Kathy never lived to see the age of 30. She never saw her only child crawl or walk or run. She never heard him say “Mama” or “I love you” or “I hate you.”  She joked about how all she wanted out of life was to be a tennis mom, and she never even got the chance to do that. 

Every so often, I realize that no, she’s really never coming back. Never. And it hurts all over again. It does. She’s not on an extended vacation. We didn’t grow apart, biding our time ’til we can plan a reunion. She didn’t move away.

She. Is. Gone. She has been gone. She is gone. She will forever be gone. As long as I am on this earth, she is gone. 

My friend Lena once talked about “thin places,” where the distance between heaven and earth was compressed, where you can almost sense who is on the other side. She lost a son shortly before his birth, and there are places and times when she says she can sense him. Those thin places. Those elusive, hoped-for thin places. 

Sometimes I long for a thin place, where I can nearly feel Kathy. Or a thin space, when I can feel her vividly again. Sometimes I worry that my  memories are getting duller as time passes. I know that they are. Kathy was so bright and lively and memorable, she was. But we are human, and our minds age.

And yet…

Every so often, I do feel a sense that Kathy is not fully gone from our earth, not in one sense. Her dear friend’s daughter’s middle name is Katharine. Her brother’s elder daughter is also Katharine. None of them have forgotten her. They miss every bit as much as I do. As long as she has that much importance in all their lives, there is a part of her that is not gone. We remember.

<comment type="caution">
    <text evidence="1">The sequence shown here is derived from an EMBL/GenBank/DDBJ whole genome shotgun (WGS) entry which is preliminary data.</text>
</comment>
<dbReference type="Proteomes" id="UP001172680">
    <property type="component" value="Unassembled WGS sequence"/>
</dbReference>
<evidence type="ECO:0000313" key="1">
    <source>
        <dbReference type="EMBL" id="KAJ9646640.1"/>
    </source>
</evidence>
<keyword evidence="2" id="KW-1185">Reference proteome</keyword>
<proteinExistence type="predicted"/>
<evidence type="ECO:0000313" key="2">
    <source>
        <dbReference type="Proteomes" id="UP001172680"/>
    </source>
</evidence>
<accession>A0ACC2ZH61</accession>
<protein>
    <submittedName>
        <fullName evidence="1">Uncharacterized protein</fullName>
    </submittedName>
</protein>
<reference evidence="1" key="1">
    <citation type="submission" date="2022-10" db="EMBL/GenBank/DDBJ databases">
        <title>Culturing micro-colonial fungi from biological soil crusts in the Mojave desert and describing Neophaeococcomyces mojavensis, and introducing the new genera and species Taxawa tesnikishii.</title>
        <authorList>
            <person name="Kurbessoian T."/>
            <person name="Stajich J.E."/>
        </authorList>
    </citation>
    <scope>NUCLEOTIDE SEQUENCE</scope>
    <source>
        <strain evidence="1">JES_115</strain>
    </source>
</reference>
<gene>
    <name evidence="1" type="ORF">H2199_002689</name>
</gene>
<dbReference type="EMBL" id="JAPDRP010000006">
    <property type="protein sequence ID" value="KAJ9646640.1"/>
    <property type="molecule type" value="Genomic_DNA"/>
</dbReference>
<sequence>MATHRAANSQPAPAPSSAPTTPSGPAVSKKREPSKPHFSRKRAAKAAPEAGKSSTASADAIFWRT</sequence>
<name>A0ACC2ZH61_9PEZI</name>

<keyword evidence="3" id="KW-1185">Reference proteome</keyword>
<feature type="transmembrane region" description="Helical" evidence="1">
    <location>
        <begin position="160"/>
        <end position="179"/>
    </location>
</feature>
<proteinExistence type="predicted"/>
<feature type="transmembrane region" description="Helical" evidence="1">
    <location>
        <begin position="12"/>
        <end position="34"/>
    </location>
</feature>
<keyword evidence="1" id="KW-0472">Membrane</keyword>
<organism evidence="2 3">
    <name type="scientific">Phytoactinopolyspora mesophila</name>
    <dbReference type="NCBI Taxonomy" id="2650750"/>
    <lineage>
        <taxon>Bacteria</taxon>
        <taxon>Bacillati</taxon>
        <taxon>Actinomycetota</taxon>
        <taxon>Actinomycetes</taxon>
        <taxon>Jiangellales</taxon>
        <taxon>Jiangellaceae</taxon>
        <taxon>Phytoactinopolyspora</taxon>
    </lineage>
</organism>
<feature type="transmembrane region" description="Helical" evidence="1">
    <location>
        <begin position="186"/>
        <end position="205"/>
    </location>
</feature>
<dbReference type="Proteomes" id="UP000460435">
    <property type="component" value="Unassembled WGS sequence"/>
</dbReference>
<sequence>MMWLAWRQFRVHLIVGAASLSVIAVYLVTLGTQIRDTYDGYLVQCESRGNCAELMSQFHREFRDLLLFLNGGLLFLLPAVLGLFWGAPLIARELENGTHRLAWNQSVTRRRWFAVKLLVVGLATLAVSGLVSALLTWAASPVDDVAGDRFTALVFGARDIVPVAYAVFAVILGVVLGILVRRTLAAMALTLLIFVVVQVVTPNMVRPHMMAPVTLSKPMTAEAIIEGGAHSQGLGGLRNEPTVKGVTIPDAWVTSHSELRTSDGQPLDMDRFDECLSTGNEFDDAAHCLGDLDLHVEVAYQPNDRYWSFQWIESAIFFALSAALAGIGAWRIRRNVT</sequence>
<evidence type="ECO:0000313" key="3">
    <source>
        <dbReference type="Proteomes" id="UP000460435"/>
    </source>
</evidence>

I recently read a series of blog posts about thin places on the Patheos website. And one part of the very last post stood out to me:

From a New Testament vantage point, Jesus serves as the ultimate thin place, the “place” in which God’s presence is revealed most directly. Those who follow Jesus carry on his thin-place mission. Thus the church should be a thin place, not only for its members, but also for the people to whom it has been sent.

The author, Mark Roberts, concludes by writing:

If you want to use the thin place metaphor, then perhaps you should say that the purpose of thin places is to help us realize that all places can be thin. Or, better yet, perhaps the purpose of a thin place is to train us to make the other places in our lives thinner. Moreover, when we realize that the Spirit of God dwells within us, we will come to believe that we are called to be thin places, as God makes his presence known through us.

And I am lucky. Perhaps I just need to be paying closer attention to how I’m living my life, since I am so lucky to have my life to live here. Perhaps if I make more effort to be a thin place, I can feel those other thin spaces, too. It evokes the famous Gandhi quote: “Be the change that you wish to see in the world.” I will be the friend to others that I wish I could still be to Kathy. 

I still miss you, Kathy. Every day. 

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Four Horses

Nearly every day, I drive past a meadow where four elderly horses live.